To be clear, you can think of there being two types of GPS (global positioning system). One is the handy software on your mobile device that tells you where you are and helps give driving directions. But there's also GPS capability in all cell phones sold today, required by a federal regulation so if you dial 911 from an unknown location, authorities can find you.
Sprint says the 8 million requests represent "thousands" of individual customers -- it won't say how many exactly -- and that the company follows the law. It's not clear, however, if warrants are always needed, or whether they have been obtained by police for all the cases.
At a recent professional security conference attended -- and taped -- by Soghoian, Sprint Manager of Electronic Surveillance Paul Taylor revealed the 8 million figure. "[T]he tool has just really caught on fire with law enforcement," he said:
We turned it on the web interface for law enforcement about one year ago last month, and we just passed 8 million requests. So there is no way on earth my team could have handled 8 million requests from law enforcement, just for GPS alone. So the tool has just really caught on fire with law enforcement. They also love that it is extremely inexpensive to operate and easy
It's useful to keep in mind that, as Sprint spokesman Matt Sullivan tells TPM, "every wireless carrier has a team and a system" through which police can access GPS data. Sprint is the company unlucky enough to find itself the focus of scrutiny, but it reportedly controls just 18% of the U.S. wireless market, making it the third largest carrier.
Sprint says the 8 million figure "should not be shocking given that Sprint has more than 47 million customers and requests from law enforcement and public safety agencies" include missing person cases, criminal investigations, or cases with the consent of the customer. (Read the company's full statement here.)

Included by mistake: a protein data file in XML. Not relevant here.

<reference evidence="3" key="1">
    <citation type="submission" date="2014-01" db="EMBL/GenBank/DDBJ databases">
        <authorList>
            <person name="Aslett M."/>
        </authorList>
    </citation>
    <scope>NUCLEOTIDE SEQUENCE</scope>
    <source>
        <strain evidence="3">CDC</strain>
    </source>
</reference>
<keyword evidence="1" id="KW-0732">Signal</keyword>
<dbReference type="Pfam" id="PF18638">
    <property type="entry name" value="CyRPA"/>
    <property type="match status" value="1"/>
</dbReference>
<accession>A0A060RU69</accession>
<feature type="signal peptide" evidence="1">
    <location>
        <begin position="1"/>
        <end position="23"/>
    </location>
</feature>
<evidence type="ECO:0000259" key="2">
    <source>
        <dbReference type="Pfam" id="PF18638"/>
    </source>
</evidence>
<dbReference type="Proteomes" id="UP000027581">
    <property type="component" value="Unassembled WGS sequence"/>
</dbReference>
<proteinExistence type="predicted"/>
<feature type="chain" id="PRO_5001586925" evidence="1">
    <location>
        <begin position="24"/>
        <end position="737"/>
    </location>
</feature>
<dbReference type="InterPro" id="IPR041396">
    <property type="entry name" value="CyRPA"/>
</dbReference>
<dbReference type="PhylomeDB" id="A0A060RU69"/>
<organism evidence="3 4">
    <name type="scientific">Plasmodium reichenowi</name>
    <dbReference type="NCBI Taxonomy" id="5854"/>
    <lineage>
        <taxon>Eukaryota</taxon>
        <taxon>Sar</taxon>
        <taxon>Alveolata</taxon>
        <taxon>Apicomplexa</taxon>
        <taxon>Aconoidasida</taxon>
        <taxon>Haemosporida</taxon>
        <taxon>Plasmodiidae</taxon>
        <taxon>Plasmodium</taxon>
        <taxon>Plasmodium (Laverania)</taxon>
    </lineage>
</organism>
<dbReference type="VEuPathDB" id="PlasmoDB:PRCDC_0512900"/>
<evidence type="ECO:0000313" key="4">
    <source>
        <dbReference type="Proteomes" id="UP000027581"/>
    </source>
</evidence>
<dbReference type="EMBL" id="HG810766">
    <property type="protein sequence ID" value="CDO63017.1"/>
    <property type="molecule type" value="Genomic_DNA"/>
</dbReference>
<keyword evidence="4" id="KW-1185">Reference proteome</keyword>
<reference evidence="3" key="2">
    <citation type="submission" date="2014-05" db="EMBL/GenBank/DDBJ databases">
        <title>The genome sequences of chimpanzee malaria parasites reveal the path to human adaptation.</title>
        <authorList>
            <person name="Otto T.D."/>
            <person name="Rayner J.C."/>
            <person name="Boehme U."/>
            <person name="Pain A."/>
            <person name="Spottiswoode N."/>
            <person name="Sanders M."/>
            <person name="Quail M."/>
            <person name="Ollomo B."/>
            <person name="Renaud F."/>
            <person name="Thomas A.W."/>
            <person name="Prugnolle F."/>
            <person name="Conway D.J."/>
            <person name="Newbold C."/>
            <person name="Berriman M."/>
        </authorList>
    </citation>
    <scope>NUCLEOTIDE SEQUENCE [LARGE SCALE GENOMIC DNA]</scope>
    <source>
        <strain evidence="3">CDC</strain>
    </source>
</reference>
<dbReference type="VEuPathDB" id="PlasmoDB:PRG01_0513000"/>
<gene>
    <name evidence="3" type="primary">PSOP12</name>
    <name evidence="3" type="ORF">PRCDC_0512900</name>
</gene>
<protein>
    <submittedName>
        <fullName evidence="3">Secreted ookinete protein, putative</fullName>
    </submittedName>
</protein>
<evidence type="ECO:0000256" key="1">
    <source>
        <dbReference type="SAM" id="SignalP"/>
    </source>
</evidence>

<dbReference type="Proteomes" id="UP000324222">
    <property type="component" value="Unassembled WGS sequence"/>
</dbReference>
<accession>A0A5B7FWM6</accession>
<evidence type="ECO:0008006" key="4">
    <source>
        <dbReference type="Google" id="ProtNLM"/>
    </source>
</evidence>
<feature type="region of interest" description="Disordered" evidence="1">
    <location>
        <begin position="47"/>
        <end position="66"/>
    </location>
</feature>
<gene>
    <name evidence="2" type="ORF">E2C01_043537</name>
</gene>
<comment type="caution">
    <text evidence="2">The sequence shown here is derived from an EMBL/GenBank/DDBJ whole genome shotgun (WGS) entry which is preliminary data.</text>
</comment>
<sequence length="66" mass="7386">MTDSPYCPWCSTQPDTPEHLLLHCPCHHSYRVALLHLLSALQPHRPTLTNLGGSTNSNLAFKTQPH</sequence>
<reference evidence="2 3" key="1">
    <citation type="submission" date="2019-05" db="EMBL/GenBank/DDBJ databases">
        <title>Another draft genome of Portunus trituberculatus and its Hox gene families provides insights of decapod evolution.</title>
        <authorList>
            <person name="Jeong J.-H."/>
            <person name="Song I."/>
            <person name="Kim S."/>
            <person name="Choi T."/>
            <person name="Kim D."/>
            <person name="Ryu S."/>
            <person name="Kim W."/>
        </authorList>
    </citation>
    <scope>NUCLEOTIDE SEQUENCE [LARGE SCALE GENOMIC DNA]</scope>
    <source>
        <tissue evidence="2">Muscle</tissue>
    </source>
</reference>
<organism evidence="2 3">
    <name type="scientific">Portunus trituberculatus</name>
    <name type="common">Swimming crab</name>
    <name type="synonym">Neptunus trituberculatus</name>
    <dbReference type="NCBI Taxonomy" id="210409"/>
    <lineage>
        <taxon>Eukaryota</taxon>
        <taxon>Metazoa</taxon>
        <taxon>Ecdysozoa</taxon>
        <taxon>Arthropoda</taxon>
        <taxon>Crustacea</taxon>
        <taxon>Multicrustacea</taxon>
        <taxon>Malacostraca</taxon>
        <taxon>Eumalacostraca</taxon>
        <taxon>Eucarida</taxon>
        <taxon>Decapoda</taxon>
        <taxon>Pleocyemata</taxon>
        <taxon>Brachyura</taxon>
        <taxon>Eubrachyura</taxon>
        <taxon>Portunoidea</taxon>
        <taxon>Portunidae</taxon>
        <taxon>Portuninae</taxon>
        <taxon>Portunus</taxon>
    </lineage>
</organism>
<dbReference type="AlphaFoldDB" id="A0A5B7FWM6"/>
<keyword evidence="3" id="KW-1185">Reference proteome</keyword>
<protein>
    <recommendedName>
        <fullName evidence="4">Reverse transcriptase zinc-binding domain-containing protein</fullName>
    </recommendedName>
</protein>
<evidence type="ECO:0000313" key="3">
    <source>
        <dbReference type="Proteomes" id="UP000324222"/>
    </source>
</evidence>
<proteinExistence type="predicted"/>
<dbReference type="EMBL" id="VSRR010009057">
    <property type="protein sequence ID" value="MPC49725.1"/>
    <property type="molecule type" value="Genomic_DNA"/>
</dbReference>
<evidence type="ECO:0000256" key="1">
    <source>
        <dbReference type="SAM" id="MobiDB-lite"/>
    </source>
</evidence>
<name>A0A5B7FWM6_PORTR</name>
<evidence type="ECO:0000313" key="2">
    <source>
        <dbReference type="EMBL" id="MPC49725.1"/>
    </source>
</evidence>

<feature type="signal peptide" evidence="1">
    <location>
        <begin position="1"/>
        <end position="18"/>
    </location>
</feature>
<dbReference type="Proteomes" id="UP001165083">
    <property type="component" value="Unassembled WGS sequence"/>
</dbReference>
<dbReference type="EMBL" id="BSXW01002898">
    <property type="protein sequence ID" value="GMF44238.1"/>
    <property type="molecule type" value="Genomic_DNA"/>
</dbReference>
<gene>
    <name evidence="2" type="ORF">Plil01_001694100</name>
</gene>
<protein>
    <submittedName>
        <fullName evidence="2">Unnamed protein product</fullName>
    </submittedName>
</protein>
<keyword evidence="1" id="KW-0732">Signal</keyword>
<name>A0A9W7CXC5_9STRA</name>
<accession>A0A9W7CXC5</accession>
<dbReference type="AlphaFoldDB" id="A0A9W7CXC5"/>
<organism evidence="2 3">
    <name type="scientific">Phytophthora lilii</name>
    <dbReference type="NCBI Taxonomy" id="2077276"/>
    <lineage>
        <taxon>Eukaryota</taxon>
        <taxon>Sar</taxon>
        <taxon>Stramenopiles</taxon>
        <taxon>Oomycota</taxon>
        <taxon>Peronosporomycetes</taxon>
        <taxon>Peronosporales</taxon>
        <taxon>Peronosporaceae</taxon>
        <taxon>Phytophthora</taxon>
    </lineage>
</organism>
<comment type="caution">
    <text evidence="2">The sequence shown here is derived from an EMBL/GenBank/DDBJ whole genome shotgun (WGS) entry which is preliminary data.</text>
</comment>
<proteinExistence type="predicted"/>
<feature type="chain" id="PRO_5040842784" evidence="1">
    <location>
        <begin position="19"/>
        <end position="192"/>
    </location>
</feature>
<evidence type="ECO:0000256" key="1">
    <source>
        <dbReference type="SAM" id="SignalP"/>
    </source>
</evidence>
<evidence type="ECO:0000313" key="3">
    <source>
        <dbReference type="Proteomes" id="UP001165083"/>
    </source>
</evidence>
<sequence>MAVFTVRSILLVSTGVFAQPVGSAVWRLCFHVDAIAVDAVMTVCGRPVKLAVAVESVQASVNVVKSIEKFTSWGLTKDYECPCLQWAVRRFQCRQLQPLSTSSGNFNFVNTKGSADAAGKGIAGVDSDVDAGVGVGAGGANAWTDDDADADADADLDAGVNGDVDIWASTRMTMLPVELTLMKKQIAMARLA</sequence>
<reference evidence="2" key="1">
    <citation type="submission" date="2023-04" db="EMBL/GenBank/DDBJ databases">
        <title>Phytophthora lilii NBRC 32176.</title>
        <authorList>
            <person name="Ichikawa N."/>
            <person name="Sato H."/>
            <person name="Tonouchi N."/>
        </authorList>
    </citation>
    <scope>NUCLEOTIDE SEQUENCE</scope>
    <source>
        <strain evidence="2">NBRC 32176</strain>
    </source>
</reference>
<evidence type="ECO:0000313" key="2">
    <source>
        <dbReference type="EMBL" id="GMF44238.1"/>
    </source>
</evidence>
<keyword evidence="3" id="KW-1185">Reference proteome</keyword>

Privacy advocates, though, are alarmed. "How many innocent Americans have had their cell phone data handed over to law enforcement?" asked Kevin Bankston, senior staff attorney at the Electronic Frontier Foundation, in a lengthy response to the revelation. He goes on:
How can the government justify obtaining so much information on so many people, and how can the telcos justify handing it over? ...
What legal process was used to obtain this information? ...
What exactly has the government done with all of that information? Is it all sitting in an FBI database somewhere?
Bankston calls on Congress "to pull the curtain back on the vast, shadowy world of law enforcement surveillance and shine a light on these abuses."
Sullivan, the Sprint spokesman, tells TPM that for certain requests the police pay a fee to Sprint to cover costs. But it's not just a question of paying an entry fee to access the system; Sullivan says there's a legal process. "Before [law enforcement] can access any customer data, they have to show proper legal demand," and "the parameters of the information they can receive is extremely specific, including the duration they can look at it and the specific data."
It's not clear, according to EFF, that "proper legal demand" always means a search warrant.
Julian Sanchez of the Cato Institute has chimed in with a look at the current state of the relevant law, including the 2005 reauthorization of the PATRIOT act. He concludes that it's "quite likely that it's become legally easier to transform a cell phone into a tracking device even as providers are making it point-and-click simple to log into their servers and submit automated location queries."
Another key question: can customers disable the GPS on their wireless devices? Sprint's Sullivan says its his "understanding" that privacy settings on phones can be set to turn off GPS, in which case, he says, police trying to conduct surveillance would not be able to track a phone.
But Jeff Fischbach, a California-based forensic technologist who has been a technical consultant on many criminal cases over the years, tells TPM he's seen empirical evidence that the privacy settings are essentially meaningless. Again and again, he says, "I've seen GPS data from defendants who told me [the function] was switched off."
Saying there's nothing technically sophisticated about switching on GPS capability remotely, Fischbach observes that if it's really possible to switch off GPS on a phone, "it would almost be like saying license plates are optional."
We may be getting more answers soon. With buzz growing around Soghoian's report, first posted on his blog, Sprint has been forced to respond publicly. Fischbach believes it's only a matter of time before the company is forced to make more disclosures to the public.
"Sprint's going to have to calm people down," he says.